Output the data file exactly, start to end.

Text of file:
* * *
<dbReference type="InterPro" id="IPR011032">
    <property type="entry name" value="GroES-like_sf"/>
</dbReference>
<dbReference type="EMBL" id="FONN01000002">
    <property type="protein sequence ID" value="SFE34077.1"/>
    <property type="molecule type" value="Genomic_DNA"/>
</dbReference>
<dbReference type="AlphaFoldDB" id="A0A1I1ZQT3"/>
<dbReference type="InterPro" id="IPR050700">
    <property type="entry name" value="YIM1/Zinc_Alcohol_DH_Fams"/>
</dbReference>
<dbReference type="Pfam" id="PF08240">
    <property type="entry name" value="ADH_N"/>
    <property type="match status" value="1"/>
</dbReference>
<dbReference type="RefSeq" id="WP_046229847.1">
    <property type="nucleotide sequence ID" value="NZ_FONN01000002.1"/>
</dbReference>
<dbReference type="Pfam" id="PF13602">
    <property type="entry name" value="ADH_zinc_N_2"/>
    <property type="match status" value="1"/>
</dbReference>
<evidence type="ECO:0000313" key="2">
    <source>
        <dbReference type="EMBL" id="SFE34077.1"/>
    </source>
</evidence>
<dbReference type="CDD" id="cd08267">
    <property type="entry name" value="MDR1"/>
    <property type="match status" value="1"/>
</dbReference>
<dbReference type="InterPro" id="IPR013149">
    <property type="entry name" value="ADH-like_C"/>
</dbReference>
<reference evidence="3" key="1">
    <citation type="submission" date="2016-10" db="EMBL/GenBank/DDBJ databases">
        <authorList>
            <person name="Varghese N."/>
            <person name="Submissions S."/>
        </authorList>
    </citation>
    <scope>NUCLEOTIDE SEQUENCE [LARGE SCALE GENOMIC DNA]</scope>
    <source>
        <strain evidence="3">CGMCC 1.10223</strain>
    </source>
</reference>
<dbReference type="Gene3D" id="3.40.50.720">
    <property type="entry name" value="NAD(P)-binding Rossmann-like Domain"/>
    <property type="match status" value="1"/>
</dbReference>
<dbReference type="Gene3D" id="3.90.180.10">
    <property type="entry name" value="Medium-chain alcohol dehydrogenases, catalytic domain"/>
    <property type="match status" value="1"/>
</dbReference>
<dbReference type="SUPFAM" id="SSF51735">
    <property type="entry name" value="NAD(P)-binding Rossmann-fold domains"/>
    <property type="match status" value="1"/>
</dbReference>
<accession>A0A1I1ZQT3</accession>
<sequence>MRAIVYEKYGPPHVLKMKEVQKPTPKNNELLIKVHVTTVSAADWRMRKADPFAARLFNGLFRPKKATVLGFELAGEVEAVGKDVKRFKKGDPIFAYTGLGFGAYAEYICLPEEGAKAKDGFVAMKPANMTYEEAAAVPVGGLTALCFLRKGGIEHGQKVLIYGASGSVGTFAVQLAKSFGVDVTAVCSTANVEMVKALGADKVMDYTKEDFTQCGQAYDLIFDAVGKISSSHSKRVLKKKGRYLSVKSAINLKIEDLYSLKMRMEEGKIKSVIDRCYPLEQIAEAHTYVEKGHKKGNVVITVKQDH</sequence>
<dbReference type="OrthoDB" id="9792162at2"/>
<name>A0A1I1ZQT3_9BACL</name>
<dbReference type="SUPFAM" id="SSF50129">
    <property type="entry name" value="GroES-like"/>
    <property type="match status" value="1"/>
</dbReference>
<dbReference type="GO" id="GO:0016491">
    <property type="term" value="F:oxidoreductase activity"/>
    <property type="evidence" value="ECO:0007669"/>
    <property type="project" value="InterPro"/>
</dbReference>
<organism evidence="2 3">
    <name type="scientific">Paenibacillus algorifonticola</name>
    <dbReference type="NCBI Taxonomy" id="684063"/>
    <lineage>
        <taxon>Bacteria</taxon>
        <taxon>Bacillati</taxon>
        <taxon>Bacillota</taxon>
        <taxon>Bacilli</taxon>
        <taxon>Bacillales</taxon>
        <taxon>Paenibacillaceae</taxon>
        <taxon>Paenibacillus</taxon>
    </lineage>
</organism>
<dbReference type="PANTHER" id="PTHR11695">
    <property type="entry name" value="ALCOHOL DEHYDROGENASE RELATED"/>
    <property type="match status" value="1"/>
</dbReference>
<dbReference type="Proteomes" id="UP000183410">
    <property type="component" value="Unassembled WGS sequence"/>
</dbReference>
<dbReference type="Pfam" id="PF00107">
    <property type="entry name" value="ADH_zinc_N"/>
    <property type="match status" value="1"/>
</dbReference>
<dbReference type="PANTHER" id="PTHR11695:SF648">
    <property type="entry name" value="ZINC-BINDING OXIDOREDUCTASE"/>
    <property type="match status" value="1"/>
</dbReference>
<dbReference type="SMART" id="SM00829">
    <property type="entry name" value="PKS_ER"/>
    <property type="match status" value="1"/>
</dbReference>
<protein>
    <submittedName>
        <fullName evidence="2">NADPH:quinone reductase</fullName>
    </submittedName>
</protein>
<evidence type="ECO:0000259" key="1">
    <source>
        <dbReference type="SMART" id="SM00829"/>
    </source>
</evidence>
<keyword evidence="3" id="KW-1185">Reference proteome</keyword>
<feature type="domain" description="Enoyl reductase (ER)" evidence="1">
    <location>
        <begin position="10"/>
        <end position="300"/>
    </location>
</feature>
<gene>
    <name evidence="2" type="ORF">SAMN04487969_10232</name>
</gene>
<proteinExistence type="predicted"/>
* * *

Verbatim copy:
<dbReference type="InterPro" id="IPR011032">
    <property type="entry name" value="GroES-like_sf"/>
</dbReference>
<dbReference type="EMBL" id="FONN01000002">
    <property type="protein sequence ID" value="SFE34077.1"/>
    <property type="molecule type" value="Genomic_DNA"/>
</dbReference>
<dbReference type="AlphaFoldDB" id="A0A1I1ZQT3"/>
<dbReference type="InterPro" id="IPR050700">
    <property type="entry name" value="YIM1/Zinc_Alcohol_DH_Fams"/>
</dbReference>
<dbReference type="Pfam" id="PF08240">
    <property type="entry name" value="ADH_N"/>
    <property type="match status" value="1"/>
</dbReference>
<dbReference type="RefSeq" id="WP_046229847.1">
    <property type="nucleotide sequence ID" value="NZ_FONN01000002.1"/>
</dbReference>
<dbReference type="Pfam" id="PF13602">
    <property type="entry name" value="ADH_zinc_N_2"/>
    <property type="match status" value="1"/>
</dbReference>
<evidence type="ECO:0000313" key="2">
    <source>
        <dbReference type="EMBL" id="SFE34077.1"/>
    </source>
</evidence>
<dbReference type="CDD" id="cd08267">
    <property type="entry name" value="MDR1"/>
    <property type="match status" value="1"/>
</dbReference>
<dbReference type="InterPro" id="IPR013149">
    <property type="entry name" value="ADH-like_C"/>
</dbReference>
<reference evidence="3" key="1">
    <citation type="submission" date="2016-10" db="EMBL/GenBank/DDBJ databases">
        <authorList>
            <person name="Varghese N."/>
            <person name="Submissions S."/>
        </authorList>
    </citation>
    <scope>NUCLEOTIDE SEQUENCE [LARGE SCALE GENOMIC DNA]</scope>
    <source>
        <strain evidence="3">CGMCC 1.10223</strain>
    </source>
</reference>
<dbReference type="Gene3D" id="3.40.50.720">
    <property type="entry name" value="NAD(P)-binding Rossmann-like Domain"/>
    <property type="match status" value="1"/>
</dbReference>
<dbReference type="Gene3D" id="3.90.180.10">
    <property type="entry name" value="Medium-chain alcohol dehydrogenases, catalytic domain"/>
    <property type="match status" value="1"/>
</dbReference>
<dbReference type="SUPFAM" id="SSF51735">
    <property type="entry name" value="NAD(P)-binding Rossmann-fold domains"/>
    <property type="match status" value="1"/>
</dbReference>
<accession>A0A1I1ZQT3</accession>
<sequence>MRAIVYEKYGPPHVLKMKEVQKPTPKNNELLIKVHVTTVSAADWRMRKADPFAARLFNGLFRPKKATVLGFELAGEVEAVGKDVKRFKKGDPIFAYTGLGFGAYAEYICLPEEGAKAKDGFVAMKPANMTYEEAAAVPVGGLTALCFLRKGGIEHGQKVLIYGASGSVGTFAVQLAKSFGVDVTAVCSTANVEMVKALGADKVMDYTKEDFTQCGQAYDLIFDAVGKISSSHSKRVLKKKGRYLSVKSAINLKIEDLYSLKMRMEEGKIKSVIDRCYPLEQIAEAHTYVEKGHKKGNVVITVKQDH</sequence>
<dbReference type="OrthoDB" id="9792162at2"/>
<name>A0A1I1ZQT3_9BACL</name>
<dbReference type="SUPFAM" id="SSF50129">
    <property type="entry name" value="GroES-like"/>
    <property type="match status" value="1"/>
</dbReference>
<dbReference type="GO" id="GO:0016491">
    <property type="term" value="F:oxidoreductase activity"/>
    <property type="evidence" value="ECO:0007669"/>
    <property type="project" value="InterPro"/>
</dbReference>
<organism evidence="2 3">
    <name type="scientific">Paenibacillus algorifonticola</name>
    <dbReference type="NCBI Taxonomy" id="684063"/>
    <lineage>
        <taxon>Bacteria</taxon>
        <taxon>Bacillati</taxon>
        <taxon>Bacillota</taxon>
        <taxon>Bacilli</taxon>
        <taxon>Bacillales</taxon>
        <taxon>Paenibacillaceae</taxon>
        <taxon>Paenibacillus</taxon>
    </lineage>
</organism>
<dbReference type="PANTHER" id="PTHR11695">
    <property type="entry name" value="ALCOHOL DEHYDROGENASE RELATED"/>
    <property type="match status" value="1"/>
</dbReference>
<dbReference type="Proteomes" id="UP000183410">
    <property type="component" value="Unassembled WGS sequence"/>
</dbReference>
<dbReference type="Pfam" id="PF00107">
    <property type="entry name" value="ADH_zinc_N"/>
    <property type="match status" value="1"/>
</dbReference>
<dbReference type="PANTHER" id="PTHR11695:SF648">
    <property type="entry name" value="ZINC-BINDING OXIDOREDUCTASE"/>
    <property type="match status" value="1"/>
</dbReference>
<dbReference type="SMART" id="SM00829">
    <property type="entry name" value="PKS_ER"/>
    <property type="match status" value="1"/>
</dbReference>
<protein>
    <submittedName>
        <fullName evidence="2">NADPH:quinone reductase</fullName>
    </submittedName>
</protein>
<evidence type="ECO:0000259" key="1">
    <source>
        <dbReference type="SMART" id="SM00829"/>
    </source>
</evidence>
<keyword evidence="3" id="KW-1185">Reference proteome</keyword>
<feature type="domain" description="Enoyl reductase (ER)" evidence="1">
    <location>
        <begin position="10"/>
        <end position="300"/>
    </location>
</feature>
<gene>
    <name evidence="2" type="ORF">SAMN04487969_10232</name>
</gene>
<proteinExistence type="predicted"/>